Jackie Viramontez – Book Journeys Author Interview – Oct. 20, 2016
On this episode of Book Journeys, Vice President for The Author Incubator, Jenn McRobbie, interviews Jackie Viramontez, author of I Can’t Believe I Dated Him: The Art of Knowing When to Break Up, When to Stay Single and When You’ve Met the One.
As an emotional freedom coach who’s involved with empowering women, Jackie comes across several different issues that women confront, with relationships being one of these, noting that some of her independent, entrepreneurial clients struggle when they find themselves in a relationship and need to deal with feelings they’re not used to, such as insecurity and self-doubt. She also discovered that certain personality types tend to react in particular ways to these emotions, noted that such emotions steal power away from those who experience them, and so wrote the book to navigate such emotions and reclaim their power from these.
Jackie had always loved writing since she was a child, and by her own admission she noted that she has around three good ideas for a book every year. She also admits that one of her difficulties when writing the book was keeping focused on the topic of emotions, and that she needed to let go of her idea that the book she was writing was what she referred to as The Book, which would include everything that she had learned, all the insights she had gathered over the years. Her system of recording topics and subjects worked very well for her, as she used individual note cards to record these, and those that didn’t fit into the book, either by her judgement or by her editor’s, she placed elsewhere, as a reference for a future book she would write. As a result, Jackie remarked that she’ll probably be writing other books, saying that writing her first book was like writing on the first layer of a large subject, with her other books going deeper from there.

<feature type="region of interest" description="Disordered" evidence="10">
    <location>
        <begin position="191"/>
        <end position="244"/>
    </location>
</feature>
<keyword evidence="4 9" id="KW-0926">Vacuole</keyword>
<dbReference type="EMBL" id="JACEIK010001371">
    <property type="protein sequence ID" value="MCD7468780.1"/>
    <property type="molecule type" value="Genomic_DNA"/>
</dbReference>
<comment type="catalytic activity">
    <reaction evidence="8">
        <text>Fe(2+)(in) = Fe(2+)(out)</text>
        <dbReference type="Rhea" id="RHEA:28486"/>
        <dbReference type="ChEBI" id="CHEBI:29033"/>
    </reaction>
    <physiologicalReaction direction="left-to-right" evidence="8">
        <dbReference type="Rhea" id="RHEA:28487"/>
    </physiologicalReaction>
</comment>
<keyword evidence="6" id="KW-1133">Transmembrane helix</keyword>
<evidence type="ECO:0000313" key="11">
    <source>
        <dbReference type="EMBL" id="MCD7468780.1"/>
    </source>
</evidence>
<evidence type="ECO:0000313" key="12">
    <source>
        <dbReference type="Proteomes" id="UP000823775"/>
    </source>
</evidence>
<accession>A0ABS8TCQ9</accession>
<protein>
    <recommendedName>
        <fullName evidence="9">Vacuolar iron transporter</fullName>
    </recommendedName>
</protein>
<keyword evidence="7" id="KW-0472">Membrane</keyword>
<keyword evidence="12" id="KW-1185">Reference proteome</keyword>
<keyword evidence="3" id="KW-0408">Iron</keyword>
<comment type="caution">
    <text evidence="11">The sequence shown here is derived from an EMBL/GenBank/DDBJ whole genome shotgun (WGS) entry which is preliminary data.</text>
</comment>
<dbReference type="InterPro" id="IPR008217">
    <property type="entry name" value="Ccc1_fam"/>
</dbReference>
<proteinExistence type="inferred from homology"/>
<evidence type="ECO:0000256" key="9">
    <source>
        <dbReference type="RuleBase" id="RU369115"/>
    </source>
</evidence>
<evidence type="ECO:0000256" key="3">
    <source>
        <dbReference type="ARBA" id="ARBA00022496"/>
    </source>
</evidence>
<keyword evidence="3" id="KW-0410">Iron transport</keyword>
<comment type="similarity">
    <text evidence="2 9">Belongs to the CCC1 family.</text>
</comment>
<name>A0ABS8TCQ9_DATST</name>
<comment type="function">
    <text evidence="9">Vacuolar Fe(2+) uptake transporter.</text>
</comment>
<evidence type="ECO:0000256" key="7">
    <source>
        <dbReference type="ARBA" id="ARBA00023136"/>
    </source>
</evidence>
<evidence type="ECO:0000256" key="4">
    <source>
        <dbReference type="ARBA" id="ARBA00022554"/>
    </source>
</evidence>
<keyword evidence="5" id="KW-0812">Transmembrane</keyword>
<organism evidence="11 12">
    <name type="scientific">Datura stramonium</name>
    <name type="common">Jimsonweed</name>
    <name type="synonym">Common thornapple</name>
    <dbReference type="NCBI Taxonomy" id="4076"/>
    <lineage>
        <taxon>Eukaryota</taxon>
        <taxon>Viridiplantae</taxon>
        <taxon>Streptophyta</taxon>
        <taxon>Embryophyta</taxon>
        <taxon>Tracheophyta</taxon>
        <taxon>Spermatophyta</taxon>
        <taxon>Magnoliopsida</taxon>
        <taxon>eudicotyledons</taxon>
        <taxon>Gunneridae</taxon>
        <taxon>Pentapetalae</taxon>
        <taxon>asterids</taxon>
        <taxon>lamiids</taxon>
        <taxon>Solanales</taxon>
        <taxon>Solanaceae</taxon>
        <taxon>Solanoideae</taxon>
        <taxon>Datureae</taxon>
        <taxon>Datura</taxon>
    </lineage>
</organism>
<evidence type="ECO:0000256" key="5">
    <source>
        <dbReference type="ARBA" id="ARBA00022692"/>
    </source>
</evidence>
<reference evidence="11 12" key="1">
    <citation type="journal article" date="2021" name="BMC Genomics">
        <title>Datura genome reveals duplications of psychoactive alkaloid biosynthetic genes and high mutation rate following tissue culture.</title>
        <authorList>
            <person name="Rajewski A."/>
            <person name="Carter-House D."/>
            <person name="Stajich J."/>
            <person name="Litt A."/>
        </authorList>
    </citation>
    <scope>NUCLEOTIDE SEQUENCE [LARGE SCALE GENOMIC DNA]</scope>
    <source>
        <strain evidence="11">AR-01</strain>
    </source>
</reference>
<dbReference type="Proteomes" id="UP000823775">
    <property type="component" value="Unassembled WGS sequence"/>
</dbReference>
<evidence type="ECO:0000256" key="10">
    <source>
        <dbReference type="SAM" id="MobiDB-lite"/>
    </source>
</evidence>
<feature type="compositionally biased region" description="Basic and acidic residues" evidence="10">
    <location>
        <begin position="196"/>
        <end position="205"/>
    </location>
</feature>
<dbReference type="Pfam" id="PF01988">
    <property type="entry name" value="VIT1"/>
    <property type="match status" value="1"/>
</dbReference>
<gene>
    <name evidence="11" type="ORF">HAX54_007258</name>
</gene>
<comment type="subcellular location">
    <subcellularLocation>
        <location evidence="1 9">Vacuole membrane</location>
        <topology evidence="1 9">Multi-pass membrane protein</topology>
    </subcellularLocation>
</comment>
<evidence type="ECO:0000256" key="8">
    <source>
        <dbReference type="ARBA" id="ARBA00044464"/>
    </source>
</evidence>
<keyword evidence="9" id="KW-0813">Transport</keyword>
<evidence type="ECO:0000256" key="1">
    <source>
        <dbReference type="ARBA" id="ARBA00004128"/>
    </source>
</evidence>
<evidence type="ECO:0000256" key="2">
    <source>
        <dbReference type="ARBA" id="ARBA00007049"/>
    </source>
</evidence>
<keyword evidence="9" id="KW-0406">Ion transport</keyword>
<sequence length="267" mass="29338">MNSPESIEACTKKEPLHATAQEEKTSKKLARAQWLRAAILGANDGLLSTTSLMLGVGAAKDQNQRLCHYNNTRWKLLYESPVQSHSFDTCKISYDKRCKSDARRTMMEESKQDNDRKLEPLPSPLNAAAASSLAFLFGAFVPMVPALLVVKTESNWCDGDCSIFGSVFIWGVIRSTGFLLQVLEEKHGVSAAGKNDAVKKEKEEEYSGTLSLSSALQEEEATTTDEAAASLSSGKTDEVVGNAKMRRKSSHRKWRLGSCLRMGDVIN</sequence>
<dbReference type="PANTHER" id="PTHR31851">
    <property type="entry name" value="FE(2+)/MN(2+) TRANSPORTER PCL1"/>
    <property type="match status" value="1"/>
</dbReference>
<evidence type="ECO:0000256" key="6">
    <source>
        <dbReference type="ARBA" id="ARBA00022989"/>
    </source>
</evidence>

Jackie remarked that meeting deadlines was difficult, but that these were what she needed to get the book completed. She also remarked that, for her, writer’s block was about a disconnection between herself and her ideal reader, as she noted that she felt most comfortable writing the book as if she were talking to a client sitting right in front of her, and that, whenever she had some disconnection, reminding herself that the book was for the person reading it, and not for herself, enabled her to move forward and continue writing. The actual writing of the book took four to six weeks, with some major distractions coming in towards the end of that period when she had to travel, and Jackie noted how surprised she was when the preparation phase for the book took the longest time to do.
Jackie admits that releasing her book into the world was a scary experience for her, and that, personally, the best thing to come out of the writing process was the emotional growth she experienced. She also remarked that the book serves as a filtering tool for would-be clients who may or may not decide to work with her.
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